When the company was declared insolvent, ships and their crews were stuck out at sea with nowhere to go (see this BBC report). Ports refused them entry knowing the bankrupt company would not be able to pay the port fees. Captains and workers were stranded on board. The thousands of container boxes carried by the ships were undelivered – trapped in an oceanic limbo. Supply chains were severed. Cars failed to arrive in showrooms. Electrical goods failed to reach their destination. Personal items shipped overseas were left bobbing about offshore. Again, this instance alerts us to the fundamental but fragile role of shipping in everyday life.

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Viewed from the New Brighton beach, the Liverpool2 container port. This recent development will enable the city to welcome some of the world’s largest vessels (Photo: K Peters)

Keeping things moving: new developments

In recent months we have been confronted with the global world of shipping in new ways here in Liverpool. The opening of the new Liverpool2 docks in November 2016 will enable the world’s largest ships – of 400 meters and above – to enter the port. Liverpool, it is anticipated, will become a new hub of global trade in the North of England – a key site for enabling those vital connections that move things from A to B (see this BBC report).

The difference this will make for Liverpool, the north-west region, and to the world of commerce and trade is, as yet, unclear. It is argued it will bring more jobs and greater prosperity to the area. It may also create new global links between Liverpool and the rest of the world. As such, what happens at sea, on ships, and in ports matters to us here on land (as myself and colleagues have argued elsewhere, see Anderson and Peters 2014). Developments like Liverpool2 are part of the network of infrastructures that keep things moving and enable us to access the goods and resources essential to our daily lives (see also this recent article on the Geographical Magazine website).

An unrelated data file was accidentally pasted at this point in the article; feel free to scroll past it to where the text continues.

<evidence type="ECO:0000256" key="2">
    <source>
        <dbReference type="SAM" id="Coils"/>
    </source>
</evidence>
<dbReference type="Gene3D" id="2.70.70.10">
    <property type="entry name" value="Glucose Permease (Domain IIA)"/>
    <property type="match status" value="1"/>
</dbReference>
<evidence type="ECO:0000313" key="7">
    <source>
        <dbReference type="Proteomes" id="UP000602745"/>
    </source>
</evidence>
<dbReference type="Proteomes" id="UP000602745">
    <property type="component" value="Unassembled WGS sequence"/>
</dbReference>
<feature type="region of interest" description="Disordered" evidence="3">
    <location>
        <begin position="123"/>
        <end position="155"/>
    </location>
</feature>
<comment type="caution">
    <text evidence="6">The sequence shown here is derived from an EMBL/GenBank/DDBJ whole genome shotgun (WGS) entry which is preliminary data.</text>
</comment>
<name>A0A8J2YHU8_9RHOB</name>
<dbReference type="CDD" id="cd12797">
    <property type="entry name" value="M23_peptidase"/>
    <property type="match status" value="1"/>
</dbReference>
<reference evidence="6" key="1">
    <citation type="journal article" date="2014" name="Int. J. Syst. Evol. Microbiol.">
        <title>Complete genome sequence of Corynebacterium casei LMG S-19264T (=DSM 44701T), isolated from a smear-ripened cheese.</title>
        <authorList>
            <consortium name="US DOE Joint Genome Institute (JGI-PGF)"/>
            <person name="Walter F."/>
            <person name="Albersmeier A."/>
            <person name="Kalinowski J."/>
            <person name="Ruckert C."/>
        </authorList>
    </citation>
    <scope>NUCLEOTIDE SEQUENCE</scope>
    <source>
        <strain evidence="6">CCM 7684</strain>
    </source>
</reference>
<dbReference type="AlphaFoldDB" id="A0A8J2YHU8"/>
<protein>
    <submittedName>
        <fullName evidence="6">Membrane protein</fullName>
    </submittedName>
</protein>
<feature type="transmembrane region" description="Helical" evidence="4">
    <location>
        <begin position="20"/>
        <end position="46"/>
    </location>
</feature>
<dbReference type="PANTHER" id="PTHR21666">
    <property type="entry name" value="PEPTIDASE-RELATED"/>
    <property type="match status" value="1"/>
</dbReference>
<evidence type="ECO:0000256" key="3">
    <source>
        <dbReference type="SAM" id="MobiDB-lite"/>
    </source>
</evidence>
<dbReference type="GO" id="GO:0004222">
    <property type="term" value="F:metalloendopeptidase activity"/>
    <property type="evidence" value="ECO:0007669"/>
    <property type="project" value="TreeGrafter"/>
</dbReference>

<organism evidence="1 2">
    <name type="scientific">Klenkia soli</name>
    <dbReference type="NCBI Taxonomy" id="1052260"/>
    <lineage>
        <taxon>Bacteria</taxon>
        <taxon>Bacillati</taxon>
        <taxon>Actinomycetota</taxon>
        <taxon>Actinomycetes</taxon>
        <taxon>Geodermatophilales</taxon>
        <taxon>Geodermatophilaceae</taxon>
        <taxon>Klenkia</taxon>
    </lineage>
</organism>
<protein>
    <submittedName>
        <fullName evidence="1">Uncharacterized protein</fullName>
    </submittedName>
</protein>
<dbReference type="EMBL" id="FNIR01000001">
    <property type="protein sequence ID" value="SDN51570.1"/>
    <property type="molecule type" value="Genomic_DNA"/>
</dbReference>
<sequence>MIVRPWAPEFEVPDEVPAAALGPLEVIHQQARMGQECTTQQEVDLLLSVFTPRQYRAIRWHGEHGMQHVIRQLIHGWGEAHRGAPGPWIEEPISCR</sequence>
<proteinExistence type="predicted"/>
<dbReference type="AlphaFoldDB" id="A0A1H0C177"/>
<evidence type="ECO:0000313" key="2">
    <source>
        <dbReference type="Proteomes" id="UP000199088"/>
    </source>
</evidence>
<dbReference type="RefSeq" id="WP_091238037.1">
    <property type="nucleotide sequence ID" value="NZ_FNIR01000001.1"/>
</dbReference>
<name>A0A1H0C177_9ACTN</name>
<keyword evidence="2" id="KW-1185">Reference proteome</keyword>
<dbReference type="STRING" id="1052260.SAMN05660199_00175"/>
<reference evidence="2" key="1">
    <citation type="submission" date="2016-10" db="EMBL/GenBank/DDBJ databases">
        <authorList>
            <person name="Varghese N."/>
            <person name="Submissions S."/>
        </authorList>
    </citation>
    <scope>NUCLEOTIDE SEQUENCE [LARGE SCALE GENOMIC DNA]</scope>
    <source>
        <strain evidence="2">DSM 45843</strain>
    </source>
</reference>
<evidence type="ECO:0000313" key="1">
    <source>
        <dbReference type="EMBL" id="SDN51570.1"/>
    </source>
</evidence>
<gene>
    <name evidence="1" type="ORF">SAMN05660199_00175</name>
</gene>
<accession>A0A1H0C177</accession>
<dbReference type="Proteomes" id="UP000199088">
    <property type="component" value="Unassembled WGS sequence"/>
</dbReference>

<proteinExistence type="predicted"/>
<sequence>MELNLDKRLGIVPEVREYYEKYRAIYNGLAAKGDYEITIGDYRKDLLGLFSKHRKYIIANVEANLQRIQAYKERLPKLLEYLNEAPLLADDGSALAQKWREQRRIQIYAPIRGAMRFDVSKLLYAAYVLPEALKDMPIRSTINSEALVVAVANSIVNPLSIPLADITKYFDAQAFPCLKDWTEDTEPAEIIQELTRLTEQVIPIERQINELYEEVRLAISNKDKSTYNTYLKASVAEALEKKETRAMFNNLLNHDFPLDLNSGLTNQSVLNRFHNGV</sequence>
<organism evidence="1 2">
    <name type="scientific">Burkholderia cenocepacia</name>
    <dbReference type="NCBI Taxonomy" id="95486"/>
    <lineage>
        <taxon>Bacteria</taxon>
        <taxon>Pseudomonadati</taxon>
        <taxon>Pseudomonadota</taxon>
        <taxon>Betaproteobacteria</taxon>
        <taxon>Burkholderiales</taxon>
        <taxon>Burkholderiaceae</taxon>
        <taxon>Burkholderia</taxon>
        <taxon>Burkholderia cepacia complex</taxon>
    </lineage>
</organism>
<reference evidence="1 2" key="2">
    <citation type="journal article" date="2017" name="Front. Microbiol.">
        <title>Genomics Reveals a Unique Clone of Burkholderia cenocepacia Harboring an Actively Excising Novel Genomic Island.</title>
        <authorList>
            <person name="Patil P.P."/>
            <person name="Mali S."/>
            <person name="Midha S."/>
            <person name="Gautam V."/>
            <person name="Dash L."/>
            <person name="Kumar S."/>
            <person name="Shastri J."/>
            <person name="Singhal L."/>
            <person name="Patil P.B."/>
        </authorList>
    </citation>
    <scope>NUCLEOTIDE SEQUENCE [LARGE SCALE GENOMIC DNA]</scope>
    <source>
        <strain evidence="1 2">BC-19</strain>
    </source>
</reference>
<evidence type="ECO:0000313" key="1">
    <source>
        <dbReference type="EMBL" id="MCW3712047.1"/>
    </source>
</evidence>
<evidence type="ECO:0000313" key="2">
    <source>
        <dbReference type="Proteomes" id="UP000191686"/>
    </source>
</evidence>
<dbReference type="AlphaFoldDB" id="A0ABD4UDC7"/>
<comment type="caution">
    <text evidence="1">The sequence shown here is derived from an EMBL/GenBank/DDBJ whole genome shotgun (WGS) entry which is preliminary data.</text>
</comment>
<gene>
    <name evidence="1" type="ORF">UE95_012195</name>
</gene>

So next time you go shopping, spare a thought for the oceanic connections interwoven with the things you buy, and the geographic processes, and infrastructural maintenance that has enabled them to reach our shores. And if this has sparked your interest, we explore some of these themes in the new ENVS339 Maritime Geographies module in the Department of Geography and Planning in Spring 2017, taught by myself, Prof. Andy Plater and Dr. Andy Davies.

Introducing James Lea: New Lecturer in Glacial Geomorphology

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Post by Dr. James Lea

I’m James Lea, and I’ve just started in the department as a new lecturer in glacial geomorphology.

My research looks at how glacial and geomorphic processes can aid our understanding of the past, present, and potential future behaviour of glaciers and ice sheets, though I also have more general interests in Quaternary environments, remote sensing, and numerical modelling techniques.